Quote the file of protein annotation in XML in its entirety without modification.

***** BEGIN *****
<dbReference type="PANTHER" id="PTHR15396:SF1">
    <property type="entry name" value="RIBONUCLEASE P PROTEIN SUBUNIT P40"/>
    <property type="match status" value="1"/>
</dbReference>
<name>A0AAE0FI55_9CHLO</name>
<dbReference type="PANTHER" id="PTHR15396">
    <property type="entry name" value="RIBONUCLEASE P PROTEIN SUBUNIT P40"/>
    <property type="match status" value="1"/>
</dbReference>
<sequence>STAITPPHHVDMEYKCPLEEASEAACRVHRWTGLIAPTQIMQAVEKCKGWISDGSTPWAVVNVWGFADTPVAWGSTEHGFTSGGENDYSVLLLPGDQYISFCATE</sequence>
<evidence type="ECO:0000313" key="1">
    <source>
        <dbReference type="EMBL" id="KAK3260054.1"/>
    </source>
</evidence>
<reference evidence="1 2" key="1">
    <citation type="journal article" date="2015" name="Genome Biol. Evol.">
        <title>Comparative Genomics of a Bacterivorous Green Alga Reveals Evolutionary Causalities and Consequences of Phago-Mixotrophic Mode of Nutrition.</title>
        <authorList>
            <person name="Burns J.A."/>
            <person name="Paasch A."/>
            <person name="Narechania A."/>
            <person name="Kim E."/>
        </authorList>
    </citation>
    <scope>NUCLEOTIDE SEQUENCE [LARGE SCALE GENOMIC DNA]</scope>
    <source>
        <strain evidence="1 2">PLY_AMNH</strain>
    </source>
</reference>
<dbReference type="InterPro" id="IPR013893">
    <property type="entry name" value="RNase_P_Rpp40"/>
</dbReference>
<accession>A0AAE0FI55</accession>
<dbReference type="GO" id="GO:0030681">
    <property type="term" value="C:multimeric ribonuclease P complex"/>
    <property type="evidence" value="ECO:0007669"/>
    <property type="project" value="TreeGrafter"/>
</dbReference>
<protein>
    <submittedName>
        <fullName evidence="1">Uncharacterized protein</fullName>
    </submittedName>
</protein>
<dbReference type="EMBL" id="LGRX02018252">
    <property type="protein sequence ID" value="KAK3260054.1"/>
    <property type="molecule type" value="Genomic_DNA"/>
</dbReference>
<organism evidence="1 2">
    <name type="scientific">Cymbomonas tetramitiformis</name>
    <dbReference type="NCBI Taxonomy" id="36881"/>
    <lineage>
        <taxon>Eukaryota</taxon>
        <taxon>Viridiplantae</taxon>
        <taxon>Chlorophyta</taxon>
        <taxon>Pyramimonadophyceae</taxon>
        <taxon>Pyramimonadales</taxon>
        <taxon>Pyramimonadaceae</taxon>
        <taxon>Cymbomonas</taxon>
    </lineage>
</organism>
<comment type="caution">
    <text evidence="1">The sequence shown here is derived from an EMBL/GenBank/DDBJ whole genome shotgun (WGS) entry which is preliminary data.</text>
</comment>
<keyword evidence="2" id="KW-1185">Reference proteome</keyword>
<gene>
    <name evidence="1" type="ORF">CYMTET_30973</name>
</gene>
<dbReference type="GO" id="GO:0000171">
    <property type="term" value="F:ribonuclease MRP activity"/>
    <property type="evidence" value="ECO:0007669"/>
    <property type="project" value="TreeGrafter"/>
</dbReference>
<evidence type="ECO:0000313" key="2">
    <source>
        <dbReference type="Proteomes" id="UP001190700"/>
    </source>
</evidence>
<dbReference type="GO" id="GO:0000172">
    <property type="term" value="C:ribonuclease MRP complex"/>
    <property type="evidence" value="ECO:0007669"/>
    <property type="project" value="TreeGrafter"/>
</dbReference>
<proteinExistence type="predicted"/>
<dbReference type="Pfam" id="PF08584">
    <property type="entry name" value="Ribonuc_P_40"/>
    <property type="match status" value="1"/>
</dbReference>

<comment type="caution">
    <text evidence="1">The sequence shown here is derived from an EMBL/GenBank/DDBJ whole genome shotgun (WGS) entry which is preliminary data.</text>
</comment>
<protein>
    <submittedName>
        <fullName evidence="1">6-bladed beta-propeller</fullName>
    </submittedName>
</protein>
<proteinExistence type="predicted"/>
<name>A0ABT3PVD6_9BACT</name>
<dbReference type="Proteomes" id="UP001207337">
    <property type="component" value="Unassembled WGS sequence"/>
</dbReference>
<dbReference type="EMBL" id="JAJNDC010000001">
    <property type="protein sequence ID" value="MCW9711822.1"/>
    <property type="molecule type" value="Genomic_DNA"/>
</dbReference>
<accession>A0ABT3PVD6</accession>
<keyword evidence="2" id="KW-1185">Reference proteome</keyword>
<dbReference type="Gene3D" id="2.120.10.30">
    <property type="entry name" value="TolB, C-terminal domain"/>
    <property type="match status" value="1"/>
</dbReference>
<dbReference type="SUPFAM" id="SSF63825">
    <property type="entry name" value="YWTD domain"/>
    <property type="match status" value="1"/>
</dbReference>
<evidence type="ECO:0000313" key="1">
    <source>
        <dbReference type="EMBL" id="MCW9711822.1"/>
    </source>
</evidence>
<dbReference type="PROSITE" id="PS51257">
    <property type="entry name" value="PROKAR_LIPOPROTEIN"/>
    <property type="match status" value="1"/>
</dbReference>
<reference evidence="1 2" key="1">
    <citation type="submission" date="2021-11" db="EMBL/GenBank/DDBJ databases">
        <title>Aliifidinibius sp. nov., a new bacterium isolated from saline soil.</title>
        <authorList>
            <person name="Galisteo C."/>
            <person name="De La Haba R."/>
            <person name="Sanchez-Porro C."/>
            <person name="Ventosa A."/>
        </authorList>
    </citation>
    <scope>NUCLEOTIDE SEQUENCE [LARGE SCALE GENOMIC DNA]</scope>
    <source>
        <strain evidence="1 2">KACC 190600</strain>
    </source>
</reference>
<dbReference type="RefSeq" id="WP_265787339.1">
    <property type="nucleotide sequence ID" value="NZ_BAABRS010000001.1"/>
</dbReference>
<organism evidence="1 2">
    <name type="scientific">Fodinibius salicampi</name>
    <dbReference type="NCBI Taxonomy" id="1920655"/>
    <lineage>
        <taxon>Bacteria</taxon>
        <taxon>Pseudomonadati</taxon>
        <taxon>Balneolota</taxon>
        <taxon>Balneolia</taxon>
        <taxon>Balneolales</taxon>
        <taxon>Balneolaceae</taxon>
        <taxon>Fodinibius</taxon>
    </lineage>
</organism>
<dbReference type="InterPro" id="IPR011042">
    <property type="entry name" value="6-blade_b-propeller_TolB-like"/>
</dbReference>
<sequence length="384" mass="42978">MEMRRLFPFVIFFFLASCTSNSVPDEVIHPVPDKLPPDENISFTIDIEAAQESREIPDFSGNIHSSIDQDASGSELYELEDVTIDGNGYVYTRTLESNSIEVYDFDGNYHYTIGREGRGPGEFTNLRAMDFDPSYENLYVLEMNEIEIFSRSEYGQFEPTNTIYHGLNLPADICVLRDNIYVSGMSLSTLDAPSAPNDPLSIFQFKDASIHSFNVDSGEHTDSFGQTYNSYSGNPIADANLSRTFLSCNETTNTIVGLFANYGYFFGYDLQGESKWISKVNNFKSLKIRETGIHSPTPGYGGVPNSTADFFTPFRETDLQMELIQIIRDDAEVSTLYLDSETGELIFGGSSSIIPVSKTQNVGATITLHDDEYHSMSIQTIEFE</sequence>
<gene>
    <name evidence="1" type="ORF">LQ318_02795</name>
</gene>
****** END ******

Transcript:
<dbReference type="PANTHER" id="PTHR15396:SF1">
    <property type="entry name" value="RIBONUCLEASE P PROTEIN SUBUNIT P40"/>
    <property type="match status" value="1"/>
</dbReference>
<name>A0AAE0FI55_9CHLO</name>
<dbReference type="PANTHER" id="PTHR15396">
    <property type="entry name" value="RIBONUCLEASE P PROTEIN SUBUNIT P40"/>
    <property type="match status" value="1"/>
</dbReference>
<sequence>STAITPPHHVDMEYKCPLEEASEAACRVHRWTGLIAPTQIMQAVEKCKGWISDGSTPWAVVNVWGFADTPVAWGSTEHGFTSGGENDYSVLLLPGDQYISFCATE</sequence>
<evidence type="ECO:0000313" key="1">
    <source>
        <dbReference type="EMBL" id="KAK3260054.1"/>
    </source>
</evidence>
<reference evidence="1 2" key="1">
    <citation type="journal article" date="2015" name="Genome Biol. Evol.">
        <title>Comparative Genomics of a Bacterivorous Green Alga Reveals Evolutionary Causalities and Consequences of Phago-Mixotrophic Mode of Nutrition.</title>
        <authorList>
            <person name="Burns J.A."/>
            <person name="Paasch A."/>
            <person name="Narechania A."/>
            <person name="Kim E."/>
        </authorList>
    </citation>
    <scope>NUCLEOTIDE SEQUENCE [LARGE SCALE GENOMIC DNA]</scope>
    <source>
        <strain evidence="1 2">PLY_AMNH</strain>
    </source>
</reference>
<dbReference type="InterPro" id="IPR013893">
    <property type="entry name" value="RNase_P_Rpp40"/>
</dbReference>
<accession>A0AAE0FI55</accession>
<dbReference type="GO" id="GO:0030681">
    <property type="term" value="C:multimeric ribonuclease P complex"/>
    <property type="evidence" value="ECO:0007669"/>
    <property type="project" value="TreeGrafter"/>
</dbReference>
<protein>
    <submittedName>
        <fullName evidence="1">Uncharacterized protein</fullName>
    </submittedName>
</protein>
<dbReference type="EMBL" id="LGRX02018252">
    <property type="protein sequence ID" value="KAK3260054.1"/>
    <property type="molecule type" value="Genomic_DNA"/>
</dbReference>
<organism evidence="1 2">
    <name type="scientific">Cymbomonas tetramitiformis</name>
    <dbReference type="NCBI Taxonomy" id="36881"/>
    <lineage>
        <taxon>Eukaryota</taxon>
        <taxon>Viridiplantae</taxon>
        <taxon>Chlorophyta</taxon>
        <taxon>Pyramimonadophyceae</taxon>
        <taxon>Pyramimonadales</taxon>
        <taxon>Pyramimonadaceae</taxon>
        <taxon>Cymbomonas</taxon>
    </lineage>
</organism>
<comment type="caution">
    <text evidence="1">The sequence shown here is derived from an EMBL/GenBank/DDBJ whole genome shotgun (WGS) entry which is preliminary data.</text>
</comment>
<keyword evidence="2" id="KW-1185">Reference proteome</keyword>
<gene>
    <name evidence="1" type="ORF">CYMTET_30973</name>
</gene>
<dbReference type="GO" id="GO:0000171">
    <property type="term" value="F:ribonuclease MRP activity"/>
    <property type="evidence" value="ECO:0007669"/>
    <property type="project" value="TreeGrafter"/>
</dbReference>
<evidence type="ECO:0000313" key="2">
    <source>
        <dbReference type="Proteomes" id="UP001190700"/>
    </source>
</evidence>
<dbReference type="GO" id="GO:0000172">
    <property type="term" value="C:ribonuclease MRP complex"/>
    <property type="evidence" value="ECO:0007669"/>
    <property type="project" value="TreeGrafter"/>
</dbReference>
<proteinExistence type="predicted"/>
<dbReference type="Pfam" id="PF08584">
    <property type="entry name" value="Ribonuc_P_40"/>
    <property type="match status" value="1"/>
</dbReference>

<comment type="caution">
    <text evidence="1">The sequence shown here is derived from an EMBL/GenBank/DDBJ whole genome shotgun (WGS) entry which is preliminary data.</text>
</comment>
<protein>
    <submittedName>
        <fullName evidence="1">6-bladed beta-propeller</fullName>
    </submittedName>
</protein>
<proteinExistence type="predicted"/>
<name>A0ABT3PVD6_9BACT</name>
<dbReference type="Proteomes" id="UP001207337">
    <property type="component" value="Unassembled WGS sequence"/>
</dbReference>
<dbReference type="EMBL" id="JAJNDC010000001">
    <property type="protein sequence ID" value="MCW9711822.1"/>
    <property type="molecule type" value="Genomic_DNA"/>
</dbReference>
<accession>A0ABT3PVD6</accession>
<keyword evidence="2" id="KW-1185">Reference proteome</keyword>
<dbReference type="Gene3D" id="2.120.10.30">
    <property type="entry name" value="TolB, C-terminal domain"/>
    <property type="match status" value="1"/>
</dbReference>
<dbReference type="SUPFAM" id="SSF63825">
    <property type="entry name" value="YWTD domain"/>
    <property type="match status" value="1"/>
</dbReference>
<evidence type="ECO:0000313" key="1">
    <source>
        <dbReference type="EMBL" id="MCW9711822.1"/>
    </source>
</evidence>
<dbReference type="PROSITE" id="PS51257">
    <property type="entry name" value="PROKAR_LIPOPROTEIN"/>
    <property type="match status" value="1"/>
</dbReference>
<reference evidence="1 2" key="1">
    <citation type="submission" date="2021-11" db="EMBL/GenBank/DDBJ databases">
        <title>Aliifidinibius sp. nov., a new bacterium isolated from saline soil.</title>
        <authorList>
            <person name="Galisteo C."/>
            <person name="De La Haba R."/>
            <person name="Sanchez-Porro C."/>
            <person name="Ventosa A."/>
        </authorList>
    </citation>
    <scope>NUCLEOTIDE SEQUENCE [LARGE SCALE GENOMIC DNA]</scope>
    <source>
        <strain evidence="1 2">KACC 190600</strain>
    </source>
</reference>
<dbReference type="RefSeq" id="WP_265787339.1">
    <property type="nucleotide sequence ID" value="NZ_BAABRS010000001.1"/>
</dbReference>
<organism evidence="1 2">
    <name type="scientific">Fodinibius salicampi</name>
    <dbReference type="NCBI Taxonomy" id="1920655"/>
    <lineage>
        <taxon>Bacteria</taxon>
        <taxon>Pseudomonadati</taxon>
        <taxon>Balneolota</taxon>
        <taxon>Balneolia</taxon>
        <taxon>Balneolales</taxon>
        <taxon>Balneolaceae</taxon>
        <taxon>Fodinibius</taxon>
    </lineage>
</organism>
<dbReference type="InterPro" id="IPR011042">
    <property type="entry name" value="6-blade_b-propeller_TolB-like"/>
</dbReference>
<sequence length="384" mass="42978">MEMRRLFPFVIFFFLASCTSNSVPDEVIHPVPDKLPPDENISFTIDIEAAQESREIPDFSGNIHSSIDQDASGSELYELEDVTIDGNGYVYTRTLESNSIEVYDFDGNYHYTIGREGRGPGEFTNLRAMDFDPSYENLYVLEMNEIEIFSRSEYGQFEPTNTIYHGLNLPADICVLRDNIYVSGMSLSTLDAPSAPNDPLSIFQFKDASIHSFNVDSGEHTDSFGQTYNSYSGNPIADANLSRTFLSCNETTNTIVGLFANYGYFFGYDLQGESKWISKVNNFKSLKIRETGIHSPTPGYGGVPNSTADFFTPFRETDLQMELIQIIRDDAEVSTLYLDSETGELIFGGSSSIIPVSKTQNVGATITLHDDEYHSMSIQTIEFE</sequence>
<gene>
    <name evidence="1" type="ORF">LQ318_02795</name>
</gene>